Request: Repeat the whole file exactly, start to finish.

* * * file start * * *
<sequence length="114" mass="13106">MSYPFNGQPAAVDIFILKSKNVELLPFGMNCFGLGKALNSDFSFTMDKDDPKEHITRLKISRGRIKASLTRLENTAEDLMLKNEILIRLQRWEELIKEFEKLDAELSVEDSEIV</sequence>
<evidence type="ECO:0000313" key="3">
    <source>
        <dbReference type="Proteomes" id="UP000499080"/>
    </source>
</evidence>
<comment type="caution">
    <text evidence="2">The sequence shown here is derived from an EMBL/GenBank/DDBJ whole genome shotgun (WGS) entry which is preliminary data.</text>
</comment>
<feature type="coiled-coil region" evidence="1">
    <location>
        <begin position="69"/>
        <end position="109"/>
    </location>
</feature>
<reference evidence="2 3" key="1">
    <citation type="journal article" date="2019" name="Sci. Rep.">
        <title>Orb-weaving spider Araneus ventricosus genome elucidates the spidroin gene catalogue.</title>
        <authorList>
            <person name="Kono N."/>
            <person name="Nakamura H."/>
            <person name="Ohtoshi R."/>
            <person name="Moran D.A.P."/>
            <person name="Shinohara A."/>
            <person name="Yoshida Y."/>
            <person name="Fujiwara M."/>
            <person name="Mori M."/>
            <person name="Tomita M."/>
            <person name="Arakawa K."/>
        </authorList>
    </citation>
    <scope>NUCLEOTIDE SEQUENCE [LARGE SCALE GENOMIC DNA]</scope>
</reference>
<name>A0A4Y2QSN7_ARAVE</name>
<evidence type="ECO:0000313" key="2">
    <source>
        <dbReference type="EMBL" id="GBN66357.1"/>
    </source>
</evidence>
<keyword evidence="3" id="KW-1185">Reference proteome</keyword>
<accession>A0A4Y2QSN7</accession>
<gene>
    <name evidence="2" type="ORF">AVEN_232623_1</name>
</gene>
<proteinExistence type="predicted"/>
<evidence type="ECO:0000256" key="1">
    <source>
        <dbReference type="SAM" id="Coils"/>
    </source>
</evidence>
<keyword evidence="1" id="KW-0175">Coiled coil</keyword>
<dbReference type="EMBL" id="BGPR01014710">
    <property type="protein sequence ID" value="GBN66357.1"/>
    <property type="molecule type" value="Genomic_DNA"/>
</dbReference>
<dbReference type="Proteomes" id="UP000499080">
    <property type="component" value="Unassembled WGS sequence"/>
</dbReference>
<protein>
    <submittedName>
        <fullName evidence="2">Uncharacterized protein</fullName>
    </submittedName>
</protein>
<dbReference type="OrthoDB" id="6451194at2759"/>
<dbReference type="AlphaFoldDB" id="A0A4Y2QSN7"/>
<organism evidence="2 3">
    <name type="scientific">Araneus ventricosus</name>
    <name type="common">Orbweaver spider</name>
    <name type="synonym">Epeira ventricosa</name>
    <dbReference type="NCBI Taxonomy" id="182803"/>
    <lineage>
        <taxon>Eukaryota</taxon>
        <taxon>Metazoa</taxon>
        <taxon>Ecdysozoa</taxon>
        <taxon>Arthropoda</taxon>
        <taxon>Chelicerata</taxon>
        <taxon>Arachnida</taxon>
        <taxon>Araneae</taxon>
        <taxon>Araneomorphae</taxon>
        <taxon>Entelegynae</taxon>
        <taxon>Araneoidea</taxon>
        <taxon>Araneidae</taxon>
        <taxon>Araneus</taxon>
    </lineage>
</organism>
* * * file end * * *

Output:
<sequence length="114" mass="13106">MSYPFNGQPAAVDIFILKSKNVELLPFGMNCFGLGKALNSDFSFTMDKDDPKEHITRLKISRGRIKASLTRLENTAEDLMLKNEILIRLQRWEELIKEFEKLDAELSVEDSEIV</sequence>
<evidence type="ECO:0000313" key="3">
    <source>
        <dbReference type="Proteomes" id="UP000499080"/>
    </source>
</evidence>
<comment type="caution">
    <text evidence="2">The sequence shown here is derived from an EMBL/GenBank/DDBJ whole genome shotgun (WGS) entry which is preliminary data.</text>
</comment>
<feature type="coiled-coil region" evidence="1">
    <location>
        <begin position="69"/>
        <end position="109"/>
    </location>
</feature>
<reference evidence="2 3" key="1">
    <citation type="journal article" date="2019" name="Sci. Rep.">
        <title>Orb-weaving spider Araneus ventricosus genome elucidates the spidroin gene catalogue.</title>
        <authorList>
            <person name="Kono N."/>
            <person name="Nakamura H."/>
            <person name="Ohtoshi R."/>
            <person name="Moran D.A.P."/>
            <person name="Shinohara A."/>
            <person name="Yoshida Y."/>
            <person name="Fujiwara M."/>
            <person name="Mori M."/>
            <person name="Tomita M."/>
            <person name="Arakawa K."/>
        </authorList>
    </citation>
    <scope>NUCLEOTIDE SEQUENCE [LARGE SCALE GENOMIC DNA]</scope>
</reference>
<name>A0A4Y2QSN7_ARAVE</name>
<evidence type="ECO:0000313" key="2">
    <source>
        <dbReference type="EMBL" id="GBN66357.1"/>
    </source>
</evidence>
<keyword evidence="3" id="KW-1185">Reference proteome</keyword>
<accession>A0A4Y2QSN7</accession>
<gene>
    <name evidence="2" type="ORF">AVEN_232623_1</name>
</gene>
<proteinExistence type="predicted"/>
<evidence type="ECO:0000256" key="1">
    <source>
        <dbReference type="SAM" id="Coils"/>
    </source>
</evidence>
<keyword evidence="1" id="KW-0175">Coiled coil</keyword>
<dbReference type="EMBL" id="BGPR01014710">
    <property type="protein sequence ID" value="GBN66357.1"/>
    <property type="molecule type" value="Genomic_DNA"/>
</dbReference>
<dbReference type="Proteomes" id="UP000499080">
    <property type="component" value="Unassembled WGS sequence"/>
</dbReference>
<protein>
    <submittedName>
        <fullName evidence="2">Uncharacterized protein</fullName>
    </submittedName>
</protein>
<dbReference type="OrthoDB" id="6451194at2759"/>
<dbReference type="AlphaFoldDB" id="A0A4Y2QSN7"/>
<organism evidence="2 3">
    <name type="scientific">Araneus ventricosus</name>
    <name type="common">Orbweaver spider</name>
    <name type="synonym">Epeira ventricosa</name>
    <dbReference type="NCBI Taxonomy" id="182803"/>
    <lineage>
        <taxon>Eukaryota</taxon>
        <taxon>Metazoa</taxon>
        <taxon>Ecdysozoa</taxon>
        <taxon>Arthropoda</taxon>
        <taxon>Chelicerata</taxon>
        <taxon>Arachnida</taxon>
        <taxon>Araneae</taxon>
        <taxon>Araneomorphae</taxon>
        <taxon>Entelegynae</taxon>
        <taxon>Araneoidea</taxon>
        <taxon>Araneidae</taxon>
        <taxon>Araneus</taxon>
    </lineage>
</organism>